Florida reports 5,245 new COVID-19 cases on Friday; 53 new deaths

The Florida Department of Health says the number of known cases of COVID-19 in the state rose by 5,245 Friday. According to the state's daily update, the total number of cases in Florida is now 832,625.

The number of Florida resident deaths has reached 17,014, an increase of 53 since Thursday's update. In addition, a total of 210 non-Floridians have died in the state.

Of the 832,625 cases, 821,526 are Florida residents while 11,099 are non-Florida residents currently in the state. 

The state is not reporting a total number of "recovered" coronavirus patients. As of Friday, 2,564 Floridians were currently hospitalized for a primary diagnosis of COVID-19; in total, 50,265 have been hospitalized for treatment at some point.

A total of 6,763,360 residents have been tested in the state as of Friday -- about a third of the state's population -- according to the Florida Department of Health.

RELATED: Interactive map of COVID-19 cases across Florida 

If you are having trouble seeing the map or using it (especially on a mobile device), click here to load in a new window.

Florida is now in phase three of reopening with no limitations on restaurants. They must operate at a minimum of 50 percent capacity, regardless of rules by the local government. 

The original plan for Phase 3 allowed for the following changes:

Individuals older than 65 years of age and individuals with a serious underlying medical condition can resume public interactions but should practice social distancing.

Non-vulnerable populations should consider minimizing the time spent in crowded environments.

Non-essential travel may continue.

Employees should resume unrestricted staffing of worksites and implement the final phasing in of employees returning to work.

Employees should resume non-essential travel and adhere to CDC guidelines regarding isolation following travel.

Local government meetings should return to in-person quorum and public participation for local government bodies.

Bars, pubs, and nightclubs that derive more than 50 percent of sales from alcohol should operate at full capacity with limited social distancing protocols. Businesses should maintain adequate sanitation practices. 

Restaurants and foodservice establishments may operate at full capacity with limited social distancing protocols. Businesses should maintain adequate sanitation practices.

Gyms and fitness centers should open to full capacity but should maintain adequate sanitation practices among employees and patrons during all hours of operation.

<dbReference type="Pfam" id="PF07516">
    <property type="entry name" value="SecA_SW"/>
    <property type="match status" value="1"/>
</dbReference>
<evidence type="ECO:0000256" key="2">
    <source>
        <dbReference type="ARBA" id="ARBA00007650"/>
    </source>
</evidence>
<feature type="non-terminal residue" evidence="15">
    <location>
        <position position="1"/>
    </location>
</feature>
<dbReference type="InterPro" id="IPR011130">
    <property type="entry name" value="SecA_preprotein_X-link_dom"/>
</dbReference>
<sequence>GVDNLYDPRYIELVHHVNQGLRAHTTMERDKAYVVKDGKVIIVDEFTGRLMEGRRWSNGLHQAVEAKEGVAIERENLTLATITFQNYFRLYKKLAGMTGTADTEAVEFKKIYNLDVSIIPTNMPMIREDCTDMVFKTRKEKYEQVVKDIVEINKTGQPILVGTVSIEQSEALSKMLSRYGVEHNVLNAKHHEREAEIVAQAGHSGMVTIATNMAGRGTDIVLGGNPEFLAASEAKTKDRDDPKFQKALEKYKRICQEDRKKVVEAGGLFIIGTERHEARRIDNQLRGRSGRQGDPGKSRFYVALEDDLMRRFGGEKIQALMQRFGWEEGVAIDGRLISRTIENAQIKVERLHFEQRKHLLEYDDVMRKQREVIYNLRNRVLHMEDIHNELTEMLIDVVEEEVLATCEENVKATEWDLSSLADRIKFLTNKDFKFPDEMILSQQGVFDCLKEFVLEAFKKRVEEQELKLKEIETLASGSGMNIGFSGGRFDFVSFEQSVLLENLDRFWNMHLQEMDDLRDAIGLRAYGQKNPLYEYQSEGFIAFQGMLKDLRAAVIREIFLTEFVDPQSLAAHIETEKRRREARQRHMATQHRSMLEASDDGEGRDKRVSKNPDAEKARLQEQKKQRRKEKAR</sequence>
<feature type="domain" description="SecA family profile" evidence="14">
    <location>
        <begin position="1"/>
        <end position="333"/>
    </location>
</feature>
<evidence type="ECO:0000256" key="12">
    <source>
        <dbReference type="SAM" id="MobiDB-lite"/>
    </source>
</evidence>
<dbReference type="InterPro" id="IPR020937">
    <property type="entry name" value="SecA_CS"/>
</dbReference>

State parks should be fully opened, including overnight accommodations. Beaches should remain fully open.

Large venues such as movie theaters, concert halls, and bowling alleys should re-open fully with limited social distancing protocols.

Large spectator sporting events should consider reducing capacity with limited social distancing protocols.

Theme parks may return to normal operations with limited social distancing protocols.

Salons, barbershops, and nail salons should operate under full capacity but should consider removing all unnecessary, frequent-touch items such as magazines and newspapers, and maintain sanitation standards.

Retail businesses should operate at full capacity.

Coronavirus can spread from person to person through small droplets from the nose or mouth, including when an individual coughs or sneezes. These droplets can land on objects and surfaces. Others can then contract the virus by touching these objects or surfaces, then their eyes, nose, or mouth. 

As stated before, symptoms of the coronavirus include fever, cough, and shortness of breath. They may show in as few as two days or as many as 14 days following exposure, the Florida Department of Health says. Most people recover from COVID-19 without special treatment, but the elderly and those with underlying medical problems are more likely to develop serious illness.

If you display coronavirus symptoms, you should contact a local health organization and make them aware of your condition prior to arrival while also following specific instructions or guidelines they may have.

If you are experiencing a medical emergency, call 911 and let them know if you have been infected or believe that you may be. If you are infected, a medical professional or another authority will likely advise that you remain isolated while sick. This includes staying at home and not going into public places or large events.

Please visit the Department’s dedicated COVID-19 webpage for information and guidance regarding COVID-19 in Florida.

For any other questions related to COVID-19 in Florida, please contact the Department’s dedicated COVID-19 Call Center by calling 1-(866) 779-6121. The Call Center is available 24 hours a day. Inquiries may also be emailed to COVID-19@flhealth.gov.